2. Dynamic binding will not be able to find extension methods. Whether extension methods apply or not depends on the static context of the call (i.e. which using clauses occur), and this context information is not kept as part of the payload.
  3. Anonymous functions (i.e. lambda expressions) cannot appear as arguments to a dynamic operation. The compiler cannot bind (i.e. “understand”) an anonymous function without knowing what type it is converted to.

One consequence of these limitations is that you cannot easily use LINQ queries over dynamic objects:

dynamic collection = …;

var result = collection.Select(e => e + 5);

If the Select method is an extension method, dynamic binding will not find it. Even if it is an instance method, the above does not compile, because a lambda expression cannot be passed as an argument to a dynamic operation.

Named Arguments and Optional Parameters

Named arguments and optional parameters are really two distinct features, but are often useful together. Optional parameters allow you to omit arguments to member invocations, whereas named arguments is a way to provide an argument using the name of the corresponding parameter instead of relying on its position in the parameter list.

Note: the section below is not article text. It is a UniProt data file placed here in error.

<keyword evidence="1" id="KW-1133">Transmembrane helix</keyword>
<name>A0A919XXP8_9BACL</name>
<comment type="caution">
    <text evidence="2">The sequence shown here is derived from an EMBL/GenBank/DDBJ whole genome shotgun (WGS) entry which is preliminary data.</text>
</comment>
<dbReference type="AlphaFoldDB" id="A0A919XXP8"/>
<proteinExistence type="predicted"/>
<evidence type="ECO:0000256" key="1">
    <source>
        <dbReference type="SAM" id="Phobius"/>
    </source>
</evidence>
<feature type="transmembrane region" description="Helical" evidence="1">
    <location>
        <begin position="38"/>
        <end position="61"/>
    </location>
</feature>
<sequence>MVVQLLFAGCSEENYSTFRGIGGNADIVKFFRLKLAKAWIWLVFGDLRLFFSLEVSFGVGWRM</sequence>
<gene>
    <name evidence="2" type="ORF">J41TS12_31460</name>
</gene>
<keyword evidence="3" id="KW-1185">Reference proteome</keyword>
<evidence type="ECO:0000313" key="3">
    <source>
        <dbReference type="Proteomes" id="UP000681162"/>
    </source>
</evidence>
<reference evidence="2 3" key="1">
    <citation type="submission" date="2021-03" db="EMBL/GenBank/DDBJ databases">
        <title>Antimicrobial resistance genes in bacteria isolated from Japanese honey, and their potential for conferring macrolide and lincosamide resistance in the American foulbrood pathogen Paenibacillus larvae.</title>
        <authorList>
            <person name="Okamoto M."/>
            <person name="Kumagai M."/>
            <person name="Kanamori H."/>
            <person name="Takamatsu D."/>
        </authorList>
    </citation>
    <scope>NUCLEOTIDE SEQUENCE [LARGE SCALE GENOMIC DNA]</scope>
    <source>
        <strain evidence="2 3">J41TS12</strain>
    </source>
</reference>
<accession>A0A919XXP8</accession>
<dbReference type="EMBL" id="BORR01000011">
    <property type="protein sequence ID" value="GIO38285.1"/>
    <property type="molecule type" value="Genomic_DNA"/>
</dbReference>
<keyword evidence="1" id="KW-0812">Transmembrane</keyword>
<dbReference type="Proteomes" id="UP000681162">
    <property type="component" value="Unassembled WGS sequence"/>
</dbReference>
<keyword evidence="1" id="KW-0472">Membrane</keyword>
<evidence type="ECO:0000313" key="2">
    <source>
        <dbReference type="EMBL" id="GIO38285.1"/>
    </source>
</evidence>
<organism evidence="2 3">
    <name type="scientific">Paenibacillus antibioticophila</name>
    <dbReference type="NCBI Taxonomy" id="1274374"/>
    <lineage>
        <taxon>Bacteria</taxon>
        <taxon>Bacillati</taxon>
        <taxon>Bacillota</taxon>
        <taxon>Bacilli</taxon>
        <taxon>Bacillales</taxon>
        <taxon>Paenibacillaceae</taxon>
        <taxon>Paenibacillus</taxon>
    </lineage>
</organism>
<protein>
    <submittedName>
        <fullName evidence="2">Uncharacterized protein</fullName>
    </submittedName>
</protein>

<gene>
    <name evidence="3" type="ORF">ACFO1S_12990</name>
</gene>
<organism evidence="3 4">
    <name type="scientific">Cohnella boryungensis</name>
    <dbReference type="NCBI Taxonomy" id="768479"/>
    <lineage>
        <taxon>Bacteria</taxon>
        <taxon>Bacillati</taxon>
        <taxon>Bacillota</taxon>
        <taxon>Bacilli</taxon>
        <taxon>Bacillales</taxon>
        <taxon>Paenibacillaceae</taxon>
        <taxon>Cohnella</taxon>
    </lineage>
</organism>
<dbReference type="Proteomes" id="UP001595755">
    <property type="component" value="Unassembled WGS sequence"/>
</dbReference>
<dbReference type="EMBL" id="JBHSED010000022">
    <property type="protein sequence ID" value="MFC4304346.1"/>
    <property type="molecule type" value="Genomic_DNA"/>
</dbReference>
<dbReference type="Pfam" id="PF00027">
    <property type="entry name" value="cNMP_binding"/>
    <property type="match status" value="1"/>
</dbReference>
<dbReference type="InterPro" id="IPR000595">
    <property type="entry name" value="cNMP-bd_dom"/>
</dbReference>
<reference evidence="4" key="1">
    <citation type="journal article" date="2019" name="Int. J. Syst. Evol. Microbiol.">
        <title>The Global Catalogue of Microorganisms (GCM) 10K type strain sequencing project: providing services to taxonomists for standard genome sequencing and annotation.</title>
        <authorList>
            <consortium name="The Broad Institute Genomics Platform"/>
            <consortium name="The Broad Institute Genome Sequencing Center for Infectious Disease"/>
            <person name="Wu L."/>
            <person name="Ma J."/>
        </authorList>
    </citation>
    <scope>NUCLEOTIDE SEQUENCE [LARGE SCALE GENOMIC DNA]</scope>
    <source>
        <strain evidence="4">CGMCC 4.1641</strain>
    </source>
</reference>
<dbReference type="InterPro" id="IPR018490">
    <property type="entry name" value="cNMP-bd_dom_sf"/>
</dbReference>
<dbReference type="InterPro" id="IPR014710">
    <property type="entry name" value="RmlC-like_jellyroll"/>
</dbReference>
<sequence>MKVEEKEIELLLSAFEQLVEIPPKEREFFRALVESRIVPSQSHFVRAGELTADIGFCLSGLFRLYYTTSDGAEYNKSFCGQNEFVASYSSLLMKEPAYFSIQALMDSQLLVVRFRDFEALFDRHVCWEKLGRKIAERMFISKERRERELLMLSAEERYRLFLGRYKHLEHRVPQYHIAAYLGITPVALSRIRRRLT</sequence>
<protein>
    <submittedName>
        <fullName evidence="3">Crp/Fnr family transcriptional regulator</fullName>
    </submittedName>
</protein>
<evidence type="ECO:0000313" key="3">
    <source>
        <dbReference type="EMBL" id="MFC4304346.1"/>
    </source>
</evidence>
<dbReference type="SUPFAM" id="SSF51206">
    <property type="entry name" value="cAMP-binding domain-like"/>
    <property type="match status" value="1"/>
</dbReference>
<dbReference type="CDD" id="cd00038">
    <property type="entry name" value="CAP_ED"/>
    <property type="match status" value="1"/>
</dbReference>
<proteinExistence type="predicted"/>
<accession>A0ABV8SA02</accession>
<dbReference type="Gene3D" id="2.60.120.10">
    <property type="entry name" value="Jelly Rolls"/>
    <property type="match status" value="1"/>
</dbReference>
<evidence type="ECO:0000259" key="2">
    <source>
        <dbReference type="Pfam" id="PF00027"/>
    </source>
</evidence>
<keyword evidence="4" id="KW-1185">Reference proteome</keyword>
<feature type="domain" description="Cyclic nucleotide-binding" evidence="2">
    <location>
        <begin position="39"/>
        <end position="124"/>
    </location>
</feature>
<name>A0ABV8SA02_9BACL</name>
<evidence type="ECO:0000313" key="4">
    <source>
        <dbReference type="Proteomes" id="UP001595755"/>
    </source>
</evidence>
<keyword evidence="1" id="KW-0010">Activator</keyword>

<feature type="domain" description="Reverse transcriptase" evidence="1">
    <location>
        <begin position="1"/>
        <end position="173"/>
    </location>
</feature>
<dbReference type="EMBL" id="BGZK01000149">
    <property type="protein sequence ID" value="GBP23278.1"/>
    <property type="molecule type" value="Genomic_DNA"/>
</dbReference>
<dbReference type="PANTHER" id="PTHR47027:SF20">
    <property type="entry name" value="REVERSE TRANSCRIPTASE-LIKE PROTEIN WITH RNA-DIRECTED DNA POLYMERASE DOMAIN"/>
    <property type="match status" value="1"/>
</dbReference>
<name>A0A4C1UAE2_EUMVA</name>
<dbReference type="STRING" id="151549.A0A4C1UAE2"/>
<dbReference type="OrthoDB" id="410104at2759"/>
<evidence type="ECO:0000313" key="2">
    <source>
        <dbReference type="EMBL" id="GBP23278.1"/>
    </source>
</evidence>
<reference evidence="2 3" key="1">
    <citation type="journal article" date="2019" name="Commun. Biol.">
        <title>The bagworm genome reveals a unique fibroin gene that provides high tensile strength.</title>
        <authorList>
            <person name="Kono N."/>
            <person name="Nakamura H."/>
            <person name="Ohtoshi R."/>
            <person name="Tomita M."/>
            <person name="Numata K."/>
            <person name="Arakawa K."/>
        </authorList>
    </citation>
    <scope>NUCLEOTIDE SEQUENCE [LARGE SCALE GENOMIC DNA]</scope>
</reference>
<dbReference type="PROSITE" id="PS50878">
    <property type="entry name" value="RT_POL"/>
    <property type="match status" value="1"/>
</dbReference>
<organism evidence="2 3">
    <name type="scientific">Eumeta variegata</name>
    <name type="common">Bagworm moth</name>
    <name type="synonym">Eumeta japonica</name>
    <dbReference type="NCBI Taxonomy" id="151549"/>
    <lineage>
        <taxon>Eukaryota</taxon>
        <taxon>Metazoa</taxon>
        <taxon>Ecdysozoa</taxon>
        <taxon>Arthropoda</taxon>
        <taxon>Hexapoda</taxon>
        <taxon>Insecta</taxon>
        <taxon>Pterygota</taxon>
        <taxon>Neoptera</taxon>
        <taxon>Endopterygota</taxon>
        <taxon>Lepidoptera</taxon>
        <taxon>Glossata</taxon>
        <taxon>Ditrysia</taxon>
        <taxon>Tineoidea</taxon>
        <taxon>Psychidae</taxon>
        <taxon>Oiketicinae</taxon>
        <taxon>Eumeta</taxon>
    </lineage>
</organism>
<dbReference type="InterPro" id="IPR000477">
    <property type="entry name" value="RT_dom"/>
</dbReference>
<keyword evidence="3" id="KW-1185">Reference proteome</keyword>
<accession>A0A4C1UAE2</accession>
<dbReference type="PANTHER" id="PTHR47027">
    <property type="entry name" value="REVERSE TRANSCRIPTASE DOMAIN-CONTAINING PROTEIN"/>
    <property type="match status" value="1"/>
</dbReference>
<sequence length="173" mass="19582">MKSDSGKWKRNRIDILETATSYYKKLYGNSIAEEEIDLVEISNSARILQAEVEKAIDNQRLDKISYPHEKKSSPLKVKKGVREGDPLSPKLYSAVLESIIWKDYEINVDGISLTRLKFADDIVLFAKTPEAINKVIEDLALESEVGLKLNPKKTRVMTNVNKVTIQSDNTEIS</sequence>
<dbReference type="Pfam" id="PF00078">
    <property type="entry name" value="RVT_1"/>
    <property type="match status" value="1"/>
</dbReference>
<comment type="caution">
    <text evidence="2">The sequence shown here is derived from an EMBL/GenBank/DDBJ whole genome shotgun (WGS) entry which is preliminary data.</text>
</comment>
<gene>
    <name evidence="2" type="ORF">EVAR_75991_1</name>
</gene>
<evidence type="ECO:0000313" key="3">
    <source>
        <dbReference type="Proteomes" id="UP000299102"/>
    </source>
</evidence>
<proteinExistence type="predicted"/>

Some APIs, most notably COM interfaces such as the Office automation APIs, are written specifically with named and optional parameters in mind. Up until now it has been very painful to call into these APIs from C#, with sometimes as many as thirty arguments having to be explicitly passed, most of which have reasonable default values and could be omitted.

Even in APIs for .NET however you sometimes find yourself compelled to write many overloads of a method with different combinations of parameters, in order to provide maximum usability to the callers. Optional parameters are a useful alternative for these situations.

Optional parameters

A parameter is declared optional simply by providing a default value for it:

public void M(int x, int y = 5, int z = 7);

Here y and z are optional parameters and can be omitted in calls:

M(1, 2, 3); // ordinary call of M
M(1, 2); // omitting z – equivalent to M(1, 2, 7)
M(1); // omitting both y and z – equivalent to M(1, 5, 7)

Default argument values are somewhat restricted. They must be given as constant expressions, or default value expressions default(T).

Named and optional arguments